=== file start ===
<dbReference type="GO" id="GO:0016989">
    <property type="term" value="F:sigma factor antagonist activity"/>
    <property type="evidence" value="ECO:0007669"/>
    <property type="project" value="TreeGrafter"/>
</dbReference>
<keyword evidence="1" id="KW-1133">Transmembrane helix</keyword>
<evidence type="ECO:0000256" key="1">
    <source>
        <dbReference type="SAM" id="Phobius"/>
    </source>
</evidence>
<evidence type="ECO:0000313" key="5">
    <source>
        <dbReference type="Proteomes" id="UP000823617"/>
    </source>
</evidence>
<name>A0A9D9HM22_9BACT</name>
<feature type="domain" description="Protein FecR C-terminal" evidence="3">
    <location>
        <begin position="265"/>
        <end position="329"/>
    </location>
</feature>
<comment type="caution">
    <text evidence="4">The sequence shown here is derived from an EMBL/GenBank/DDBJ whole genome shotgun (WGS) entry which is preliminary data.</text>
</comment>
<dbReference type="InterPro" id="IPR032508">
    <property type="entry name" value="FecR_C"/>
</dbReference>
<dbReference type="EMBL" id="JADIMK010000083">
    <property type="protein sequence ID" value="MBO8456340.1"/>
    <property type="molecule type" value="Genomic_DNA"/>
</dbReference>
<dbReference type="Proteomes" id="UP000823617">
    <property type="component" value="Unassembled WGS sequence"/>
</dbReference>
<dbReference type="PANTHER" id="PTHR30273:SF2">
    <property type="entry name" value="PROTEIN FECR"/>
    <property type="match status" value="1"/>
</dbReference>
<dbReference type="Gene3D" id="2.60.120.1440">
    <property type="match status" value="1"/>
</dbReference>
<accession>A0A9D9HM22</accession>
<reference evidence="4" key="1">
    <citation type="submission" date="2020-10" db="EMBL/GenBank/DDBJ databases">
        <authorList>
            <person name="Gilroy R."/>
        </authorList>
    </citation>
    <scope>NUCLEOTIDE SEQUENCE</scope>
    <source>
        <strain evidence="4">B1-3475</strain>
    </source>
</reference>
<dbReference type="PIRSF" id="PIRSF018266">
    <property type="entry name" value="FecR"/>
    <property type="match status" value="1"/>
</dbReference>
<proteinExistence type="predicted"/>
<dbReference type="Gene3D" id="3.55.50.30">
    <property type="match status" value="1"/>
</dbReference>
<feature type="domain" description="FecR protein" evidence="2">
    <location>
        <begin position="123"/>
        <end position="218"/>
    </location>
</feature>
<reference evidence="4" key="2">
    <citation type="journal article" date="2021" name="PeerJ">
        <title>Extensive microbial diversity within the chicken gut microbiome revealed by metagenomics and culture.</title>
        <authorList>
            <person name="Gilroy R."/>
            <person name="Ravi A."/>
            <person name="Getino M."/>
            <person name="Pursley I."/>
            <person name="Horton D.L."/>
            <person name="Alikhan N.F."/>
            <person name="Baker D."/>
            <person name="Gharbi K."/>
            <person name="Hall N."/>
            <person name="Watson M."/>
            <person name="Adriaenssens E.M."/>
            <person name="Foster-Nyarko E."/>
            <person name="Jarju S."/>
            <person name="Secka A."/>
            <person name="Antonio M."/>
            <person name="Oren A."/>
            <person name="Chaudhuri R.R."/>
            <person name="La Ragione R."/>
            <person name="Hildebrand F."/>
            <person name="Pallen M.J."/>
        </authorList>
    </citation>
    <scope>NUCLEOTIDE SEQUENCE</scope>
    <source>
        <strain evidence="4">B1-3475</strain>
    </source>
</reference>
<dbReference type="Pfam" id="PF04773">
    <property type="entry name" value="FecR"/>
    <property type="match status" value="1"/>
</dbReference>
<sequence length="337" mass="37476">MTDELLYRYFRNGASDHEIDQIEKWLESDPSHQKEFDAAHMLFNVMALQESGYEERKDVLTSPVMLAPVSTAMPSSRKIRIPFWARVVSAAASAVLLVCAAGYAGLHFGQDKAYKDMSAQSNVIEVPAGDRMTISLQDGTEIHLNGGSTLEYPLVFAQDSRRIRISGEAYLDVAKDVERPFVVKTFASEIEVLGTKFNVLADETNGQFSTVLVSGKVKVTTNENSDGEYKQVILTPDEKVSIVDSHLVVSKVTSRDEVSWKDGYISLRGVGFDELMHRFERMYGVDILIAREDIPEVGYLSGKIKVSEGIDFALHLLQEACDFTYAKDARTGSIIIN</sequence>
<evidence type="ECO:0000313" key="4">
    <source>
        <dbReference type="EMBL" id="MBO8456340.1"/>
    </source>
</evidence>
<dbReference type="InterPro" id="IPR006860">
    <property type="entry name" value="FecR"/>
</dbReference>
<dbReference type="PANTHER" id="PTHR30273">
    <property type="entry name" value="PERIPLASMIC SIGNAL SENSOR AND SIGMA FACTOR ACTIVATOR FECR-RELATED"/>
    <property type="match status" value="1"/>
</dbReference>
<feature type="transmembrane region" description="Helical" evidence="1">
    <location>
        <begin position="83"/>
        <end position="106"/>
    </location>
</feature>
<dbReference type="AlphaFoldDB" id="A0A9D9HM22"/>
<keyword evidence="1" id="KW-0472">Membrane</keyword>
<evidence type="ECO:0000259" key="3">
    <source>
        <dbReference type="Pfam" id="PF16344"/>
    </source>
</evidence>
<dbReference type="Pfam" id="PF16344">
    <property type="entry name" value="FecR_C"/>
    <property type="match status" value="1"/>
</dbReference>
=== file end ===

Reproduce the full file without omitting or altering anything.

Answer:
<dbReference type="GO" id="GO:0016989">
    <property type="term" value="F:sigma factor antagonist activity"/>
    <property type="evidence" value="ECO:0007669"/>
    <property type="project" value="TreeGrafter"/>
</dbReference>
<keyword evidence="1" id="KW-1133">Transmembrane helix</keyword>
<evidence type="ECO:0000256" key="1">
    <source>
        <dbReference type="SAM" id="Phobius"/>
    </source>
</evidence>
<evidence type="ECO:0000313" key="5">
    <source>
        <dbReference type="Proteomes" id="UP000823617"/>
    </source>
</evidence>
<name>A0A9D9HM22_9BACT</name>
<feature type="domain" description="Protein FecR C-terminal" evidence="3">
    <location>
        <begin position="265"/>
        <end position="329"/>
    </location>
</feature>
<comment type="caution">
    <text evidence="4">The sequence shown here is derived from an EMBL/GenBank/DDBJ whole genome shotgun (WGS) entry which is preliminary data.</text>
</comment>
<dbReference type="InterPro" id="IPR032508">
    <property type="entry name" value="FecR_C"/>
</dbReference>
<dbReference type="EMBL" id="JADIMK010000083">
    <property type="protein sequence ID" value="MBO8456340.1"/>
    <property type="molecule type" value="Genomic_DNA"/>
</dbReference>
<dbReference type="Proteomes" id="UP000823617">
    <property type="component" value="Unassembled WGS sequence"/>
</dbReference>
<dbReference type="PANTHER" id="PTHR30273:SF2">
    <property type="entry name" value="PROTEIN FECR"/>
    <property type="match status" value="1"/>
</dbReference>
<dbReference type="Gene3D" id="2.60.120.1440">
    <property type="match status" value="1"/>
</dbReference>
<accession>A0A9D9HM22</accession>
<reference evidence="4" key="1">
    <citation type="submission" date="2020-10" db="EMBL/GenBank/DDBJ databases">
        <authorList>
            <person name="Gilroy R."/>
        </authorList>
    </citation>
    <scope>NUCLEOTIDE SEQUENCE</scope>
    <source>
        <strain evidence="4">B1-3475</strain>
    </source>
</reference>
<dbReference type="PIRSF" id="PIRSF018266">
    <property type="entry name" value="FecR"/>
    <property type="match status" value="1"/>
</dbReference>
<proteinExistence type="predicted"/>
<dbReference type="Gene3D" id="3.55.50.30">
    <property type="match status" value="1"/>
</dbReference>
<feature type="domain" description="FecR protein" evidence="2">
    <location>
        <begin position="123"/>
        <end position="218"/>
    </location>
</feature>
<reference evidence="4" key="2">
    <citation type="journal article" date="2021" name="PeerJ">
        <title>Extensive microbial diversity within the chicken gut microbiome revealed by metagenomics and culture.</title>
        <authorList>
            <person name="Gilroy R."/>
            <person name="Ravi A."/>
            <person name="Getino M."/>
            <person name="Pursley I."/>
            <person name="Horton D.L."/>
            <person name="Alikhan N.F."/>
            <person name="Baker D."/>
            <person name="Gharbi K."/>
            <person name="Hall N."/>
            <person name="Watson M."/>
            <person name="Adriaenssens E.M."/>
            <person name="Foster-Nyarko E."/>
            <person name="Jarju S."/>
            <person name="Secka A."/>
            <person name="Antonio M."/>
            <person name="Oren A."/>
            <person name="Chaudhuri R.R."/>
            <person name="La Ragione R."/>
            <person name="Hildebrand F."/>
            <person name="Pallen M.J."/>
        </authorList>
    </citation>
    <scope>NUCLEOTIDE SEQUENCE</scope>
    <source>
        <strain evidence="4">B1-3475</strain>
    </source>
</reference>
<dbReference type="Pfam" id="PF04773">
    <property type="entry name" value="FecR"/>
    <property type="match status" value="1"/>
</dbReference>
<sequence length="337" mass="37476">MTDELLYRYFRNGASDHEIDQIEKWLESDPSHQKEFDAAHMLFNVMALQESGYEERKDVLTSPVMLAPVSTAMPSSRKIRIPFWARVVSAAASAVLLVCAAGYAGLHFGQDKAYKDMSAQSNVIEVPAGDRMTISLQDGTEIHLNGGSTLEYPLVFAQDSRRIRISGEAYLDVAKDVERPFVVKTFASEIEVLGTKFNVLADETNGQFSTVLVSGKVKVTTNENSDGEYKQVILTPDEKVSIVDSHLVVSKVTSRDEVSWKDGYISLRGVGFDELMHRFERMYGVDILIAREDIPEVGYLSGKIKVSEGIDFALHLLQEACDFTYAKDARTGSIIIN</sequence>
<evidence type="ECO:0000313" key="4">
    <source>
        <dbReference type="EMBL" id="MBO8456340.1"/>
    </source>
</evidence>
<dbReference type="InterPro" id="IPR006860">
    <property type="entry name" value="FecR"/>
</dbReference>
<dbReference type="PANTHER" id="PTHR30273">
    <property type="entry name" value="PERIPLASMIC SIGNAL SENSOR AND SIGMA FACTOR ACTIVATOR FECR-RELATED"/>
    <property type="match status" value="1"/>
</dbReference>
<feature type="transmembrane region" description="Helical" evidence="1">
    <location>
        <begin position="83"/>
        <end position="106"/>
    </location>
</feature>
<dbReference type="AlphaFoldDB" id="A0A9D9HM22"/>
<keyword evidence="1" id="KW-0472">Membrane</keyword>
<evidence type="ECO:0000259" key="3">
    <source>
        <dbReference type="Pfam" id="PF16344"/>
    </source>
</evidence>
<dbReference type="Pfam" id="PF16344">
    <property type="entry name" value="FecR_C"/>
    <property type="match status" value="1"/>
</dbReference>